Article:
Maddison-Lee Wesche in the shot put at the IAAF World U20 Championships Tampere 2018 (Getty Images) © Copyright
Feature

Wesche the latest shot put star in New Zealand’s production line

Maddison-Lee Wesche won the 2018 world U20 shot put title in what was her third global championship, but it wasn’t a case of it being ‘third time lucky’.

Instead, Wesche’s triumph was simply the result of two years of solid hard work and a cast-iron will to perform well when it mattered most.

Wesche (pronounced ‘Wish-ee’) wasn’t considered to be a medal contender when she competed at the 2015 World U18 Championships or the 2016 World U20 Championships, eventually exiting in the qualifying rounds. Even had she matched her PB on both occasions, she would have only just scraped into the finals.

Nevertheless, she was still disappointed with her performances at the time and knew there was work to be done if she was to perform better in her final appearance at a global age-group championships.

“Both championships were pretty rocky,” she said. “After the last World U20s, I trained with both of my coaches (Walter Gill and Mike Schofield) for two years and it went really well.

“When I arrived in Tampere, I knew what to expect and the nerves weren’t as hectic as they were before. I had some insight about what happens.”

This time, Wesche was prepared to challenge for a medal. She was fifth on the 2018 world U20 list going into Tampere and had broken her PB on five occasions throughout the season. She was peaking when it mattered most.

But few could have predicted just how dramatic the women’s shot put final would be.

Wesche trailed her competitors by quite some margin throughout most of the final, managing 16.47m in the third round to sit in the bronze medal position.

Jorinde van Klinken of the Netherlands held the lead with her opening effort of 17.05m but had followed it with four fouls. China’s Zhang Linru matched the leading mark in the penultimate round to steal the lead on countback.

But in a final twist, Wesche – who had recorded fouls in rounds four and five – unleashed a lifetime best of 17.09m with her last throw of the competition to take the lead. Zhang and Van Klinken were unable to better that performance with their final efforts, so Wesche was confirmed as the winner.

“I don’t know if it’s real,” Wesche said at the time. “I’m super happy.

“I knew my PB was close to the leading mark and I’ve been in top shape for a couple of weeks now so I knew I was going to get close to that. I felt like there was a big throw waiting to come out. I just needed to connect everything and make sure I was going through the process.

“Everything fell into place and worked out in the end,” she added. “I’ve worked hard for this for two years. It means everything.”

A New Zealand tradition

The New Zealand flag has become a common sight in shot put medal ceremonies at major championships over the past couple of decades.

Valerie Adams has won every international title available, starting with world U18 and U20 titles as a teenager before going on to win two Olympic golds and eight senior world titles (four indoor, four outdoor).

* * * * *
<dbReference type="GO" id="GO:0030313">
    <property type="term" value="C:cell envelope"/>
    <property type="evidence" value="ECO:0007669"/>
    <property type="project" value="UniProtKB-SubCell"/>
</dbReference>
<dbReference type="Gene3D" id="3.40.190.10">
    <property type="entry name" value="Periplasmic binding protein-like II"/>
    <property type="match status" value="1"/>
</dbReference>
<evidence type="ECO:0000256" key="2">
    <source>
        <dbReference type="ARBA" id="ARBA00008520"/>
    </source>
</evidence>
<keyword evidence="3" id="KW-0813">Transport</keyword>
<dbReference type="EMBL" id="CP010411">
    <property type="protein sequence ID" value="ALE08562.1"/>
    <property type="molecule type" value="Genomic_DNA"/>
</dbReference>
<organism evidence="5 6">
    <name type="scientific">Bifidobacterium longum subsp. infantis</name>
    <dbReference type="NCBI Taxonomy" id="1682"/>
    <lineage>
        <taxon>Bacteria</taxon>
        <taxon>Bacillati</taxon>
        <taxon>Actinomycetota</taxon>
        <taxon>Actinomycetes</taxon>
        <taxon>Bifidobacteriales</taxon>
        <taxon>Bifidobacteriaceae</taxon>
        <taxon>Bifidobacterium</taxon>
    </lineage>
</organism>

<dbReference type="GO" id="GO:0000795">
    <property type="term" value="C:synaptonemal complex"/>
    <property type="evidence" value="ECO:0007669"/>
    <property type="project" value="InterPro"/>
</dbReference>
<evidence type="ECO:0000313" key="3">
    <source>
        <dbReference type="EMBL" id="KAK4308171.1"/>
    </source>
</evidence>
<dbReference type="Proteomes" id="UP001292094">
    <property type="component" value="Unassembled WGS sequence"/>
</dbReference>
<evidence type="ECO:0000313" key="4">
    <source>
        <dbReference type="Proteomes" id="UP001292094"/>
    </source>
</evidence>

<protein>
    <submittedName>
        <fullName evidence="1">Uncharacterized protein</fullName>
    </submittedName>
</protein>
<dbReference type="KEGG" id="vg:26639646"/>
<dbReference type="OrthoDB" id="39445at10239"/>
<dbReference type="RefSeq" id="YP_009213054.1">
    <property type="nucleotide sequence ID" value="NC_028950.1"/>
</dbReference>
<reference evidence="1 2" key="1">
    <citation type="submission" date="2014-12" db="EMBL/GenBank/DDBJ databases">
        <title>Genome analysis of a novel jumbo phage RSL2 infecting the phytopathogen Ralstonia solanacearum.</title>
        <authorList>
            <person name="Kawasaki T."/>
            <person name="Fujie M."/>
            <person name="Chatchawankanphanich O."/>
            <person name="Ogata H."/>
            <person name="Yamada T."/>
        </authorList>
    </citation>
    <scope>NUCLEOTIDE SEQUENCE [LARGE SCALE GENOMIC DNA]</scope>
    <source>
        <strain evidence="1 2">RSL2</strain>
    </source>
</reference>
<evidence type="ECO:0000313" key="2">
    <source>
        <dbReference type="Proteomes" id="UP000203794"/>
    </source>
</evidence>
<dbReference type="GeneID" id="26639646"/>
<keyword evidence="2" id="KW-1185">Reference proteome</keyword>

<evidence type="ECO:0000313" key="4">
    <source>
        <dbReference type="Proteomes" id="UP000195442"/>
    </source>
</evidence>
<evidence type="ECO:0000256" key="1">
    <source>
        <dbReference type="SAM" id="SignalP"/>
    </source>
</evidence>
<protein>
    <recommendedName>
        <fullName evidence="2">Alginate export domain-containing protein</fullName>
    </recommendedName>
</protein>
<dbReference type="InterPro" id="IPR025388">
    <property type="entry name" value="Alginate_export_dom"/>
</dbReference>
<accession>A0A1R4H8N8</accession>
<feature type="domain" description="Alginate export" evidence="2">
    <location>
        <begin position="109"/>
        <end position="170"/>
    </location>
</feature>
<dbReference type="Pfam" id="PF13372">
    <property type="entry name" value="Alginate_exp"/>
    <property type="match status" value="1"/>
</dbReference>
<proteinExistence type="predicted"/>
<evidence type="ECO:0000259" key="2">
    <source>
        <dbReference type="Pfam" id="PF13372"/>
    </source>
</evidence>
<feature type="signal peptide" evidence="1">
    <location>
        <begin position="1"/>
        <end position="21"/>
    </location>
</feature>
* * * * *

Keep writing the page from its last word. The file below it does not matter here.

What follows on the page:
Jacko Gill dominated the U18 and U20 shot put scene from 2010 to 2013, winning three global titles and setting numerous world age bests and records.

Fellow New Zealander Tom Walsh, meanwhile, is the current star of the event, having won the 2017 world title and two world indoor crowns.

Wesche needn’t look far for inspiration.

“It’s amazing when you have the world’s best throwers in your back yard and see them down at training,” said Wesche, who finished second to Adams at last year’s New Zealand Championships. “Valerie trains where I train, we say hello, we chat as we pass through; it’s really good.

“Jacko threw a world U20 record when he was younger and that was amazing to see,” added Wesche, who is coached by Gill’s father, Walter. “Walter’s always there and I’m able to ask Jacko questions whenever I need to so it’s really good.”

While the Gill family has helped massively in her development, Wesche’s own family has also played a big part. Her mother used to play hockey, her father played basketball and her older sister played netball.

Wesche found her niche in athletics and primarily trained in sprinting events between the ages of seven and nine. “But then I found shot put,” she says, “and I ended up loving it a lot more than sprinting.”

Moving up

The 2019 season is Wesche’s first as a senior and it has started promisingly.

In her first competition of the year, she threw 17.10m to add one centimetre to the PB she had set in Tampere. She obliterated that mark a few weeks ago, though, at the Sir Graeme Douglas Track Challenge in Auckland.

With Adams standing ring-side to watch her younger sister Lisa compete, Wesche produced a lifetime best of 17.72m in the opening round. She wasn’t finished, though, and improved further to 18.32m in round two.

 
 
 
 
 
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WORLD CHAMPS QUALIFIER! 18.32m! Doha here we come

A post shared by Maddison Wesche (@maddiwesche) on

Still aged 19 – she’ll turn 20 in June – Wesche now occupies the No.2 spot behind Adams on the New Zealand senior all-time list.

Just as significantly, Wesche has now secured a qualifying mark for the IAAF World Athletics Championships Doha 2019.

When she competes there later this year, Wesche will line up against the best shot putters in the world. Given her previous experiences of major championships, she’ll know not to expect too much on her World Championships debut. It could take a second or even a ‘lucky third’ attempt before she starts to challenge for medals.

Whatever happens, though, Wesche will be keen to soak up the entire experience.

“It's an individual sport,” she says, “and I thrive on the pressure and competing against amazing people.”

Jon Mulkeen for the IAAF